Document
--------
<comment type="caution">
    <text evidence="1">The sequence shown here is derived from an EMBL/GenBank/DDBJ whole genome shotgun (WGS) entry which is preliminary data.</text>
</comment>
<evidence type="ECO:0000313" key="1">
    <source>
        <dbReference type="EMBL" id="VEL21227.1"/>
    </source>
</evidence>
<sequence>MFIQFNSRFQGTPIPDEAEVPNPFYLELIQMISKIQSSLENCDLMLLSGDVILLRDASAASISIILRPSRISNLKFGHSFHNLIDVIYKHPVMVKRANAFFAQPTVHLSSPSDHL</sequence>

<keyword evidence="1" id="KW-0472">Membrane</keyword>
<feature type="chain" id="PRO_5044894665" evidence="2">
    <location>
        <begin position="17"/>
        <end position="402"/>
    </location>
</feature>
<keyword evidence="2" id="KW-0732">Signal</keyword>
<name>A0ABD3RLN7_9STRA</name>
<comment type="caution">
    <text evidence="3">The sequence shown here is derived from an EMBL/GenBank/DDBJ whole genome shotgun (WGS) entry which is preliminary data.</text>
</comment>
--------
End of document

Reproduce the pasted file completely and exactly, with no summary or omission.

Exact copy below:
<comment type="caution">
    <text evidence="1">The sequence shown here is derived from an EMBL/GenBank/DDBJ whole genome shotgun (WGS) entry which is preliminary data.</text>
</comment>
<evidence type="ECO:0000313" key="1">
    <source>
        <dbReference type="EMBL" id="VEL21227.1"/>
    </source>
</evidence>
<sequence>MFIQFNSRFQGTPIPDEAEVPNPFYLELIQMISKIQSSLENCDLMLLSGDVILLRDASAASISIILRPSRISNLKFGHSFHNLIDVIYKHPVMVKRANAFFAQPTVHLSSPSDHL</sequence>

<keyword evidence="1" id="KW-0472">Membrane</keyword>
<feature type="chain" id="PRO_5044894665" evidence="2">
    <location>
        <begin position="17"/>
        <end position="402"/>
    </location>
</feature>
<keyword evidence="2" id="KW-0732">Signal</keyword>
<name>A0ABD3RLN7_9STRA</name>
<comment type="caution">
    <text evidence="3">The sequence shown here is derived from an EMBL/GenBank/DDBJ whole genome shotgun (WGS) entry which is preliminary data.</text>
</comment>